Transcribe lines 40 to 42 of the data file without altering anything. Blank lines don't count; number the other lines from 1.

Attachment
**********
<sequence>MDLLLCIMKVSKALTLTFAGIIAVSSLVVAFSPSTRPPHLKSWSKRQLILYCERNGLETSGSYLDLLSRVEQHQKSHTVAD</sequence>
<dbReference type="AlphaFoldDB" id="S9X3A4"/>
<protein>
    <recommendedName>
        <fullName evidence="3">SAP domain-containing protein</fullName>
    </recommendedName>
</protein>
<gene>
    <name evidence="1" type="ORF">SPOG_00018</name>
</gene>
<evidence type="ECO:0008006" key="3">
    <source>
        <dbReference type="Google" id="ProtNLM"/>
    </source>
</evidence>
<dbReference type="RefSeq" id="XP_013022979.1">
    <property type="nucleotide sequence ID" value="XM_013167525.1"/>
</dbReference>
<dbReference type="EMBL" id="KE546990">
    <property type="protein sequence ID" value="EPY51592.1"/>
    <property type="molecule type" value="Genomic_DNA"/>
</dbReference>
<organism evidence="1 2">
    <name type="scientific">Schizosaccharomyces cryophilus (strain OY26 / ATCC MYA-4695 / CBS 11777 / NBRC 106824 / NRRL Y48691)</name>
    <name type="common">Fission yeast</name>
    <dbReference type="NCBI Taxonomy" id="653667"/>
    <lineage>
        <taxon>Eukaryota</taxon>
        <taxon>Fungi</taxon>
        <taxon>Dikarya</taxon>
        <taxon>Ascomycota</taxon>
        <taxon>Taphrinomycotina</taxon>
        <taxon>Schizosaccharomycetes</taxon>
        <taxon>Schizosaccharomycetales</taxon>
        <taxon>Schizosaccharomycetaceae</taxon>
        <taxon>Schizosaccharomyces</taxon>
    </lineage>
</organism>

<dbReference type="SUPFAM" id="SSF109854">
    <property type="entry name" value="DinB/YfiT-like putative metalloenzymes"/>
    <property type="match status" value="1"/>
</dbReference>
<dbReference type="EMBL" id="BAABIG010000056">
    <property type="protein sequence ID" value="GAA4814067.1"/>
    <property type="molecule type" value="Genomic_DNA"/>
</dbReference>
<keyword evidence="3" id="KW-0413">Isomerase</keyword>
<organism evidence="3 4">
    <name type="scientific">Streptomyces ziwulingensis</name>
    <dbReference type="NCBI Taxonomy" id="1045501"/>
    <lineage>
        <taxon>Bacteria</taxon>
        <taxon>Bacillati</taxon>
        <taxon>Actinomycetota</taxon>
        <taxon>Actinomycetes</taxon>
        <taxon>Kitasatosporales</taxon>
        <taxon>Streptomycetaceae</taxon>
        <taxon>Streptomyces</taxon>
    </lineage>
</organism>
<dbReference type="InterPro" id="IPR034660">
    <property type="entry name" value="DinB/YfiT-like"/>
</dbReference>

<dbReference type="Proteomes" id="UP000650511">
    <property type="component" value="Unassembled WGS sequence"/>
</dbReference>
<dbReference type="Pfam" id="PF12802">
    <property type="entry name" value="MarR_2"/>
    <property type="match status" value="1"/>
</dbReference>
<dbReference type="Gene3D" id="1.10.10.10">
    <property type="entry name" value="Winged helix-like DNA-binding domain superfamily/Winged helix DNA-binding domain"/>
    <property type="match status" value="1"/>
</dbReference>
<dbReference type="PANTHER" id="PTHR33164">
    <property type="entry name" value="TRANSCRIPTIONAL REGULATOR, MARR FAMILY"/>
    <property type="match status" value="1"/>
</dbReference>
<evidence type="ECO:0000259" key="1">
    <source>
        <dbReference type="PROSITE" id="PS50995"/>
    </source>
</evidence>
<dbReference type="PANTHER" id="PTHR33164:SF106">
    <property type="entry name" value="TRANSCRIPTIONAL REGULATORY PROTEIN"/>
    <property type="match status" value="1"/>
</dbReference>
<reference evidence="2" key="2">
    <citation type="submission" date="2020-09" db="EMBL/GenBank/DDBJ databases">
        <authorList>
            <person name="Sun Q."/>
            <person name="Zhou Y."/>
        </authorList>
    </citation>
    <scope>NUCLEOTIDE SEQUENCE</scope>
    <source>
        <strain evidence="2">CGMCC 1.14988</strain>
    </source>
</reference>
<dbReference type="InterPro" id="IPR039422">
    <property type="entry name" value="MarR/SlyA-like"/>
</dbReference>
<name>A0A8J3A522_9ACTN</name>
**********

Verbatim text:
    <property type="entry name" value="DinB/YfiT-like putative metalloenzymes"/>
    <property type="match status" value="1"/>
</dbReference>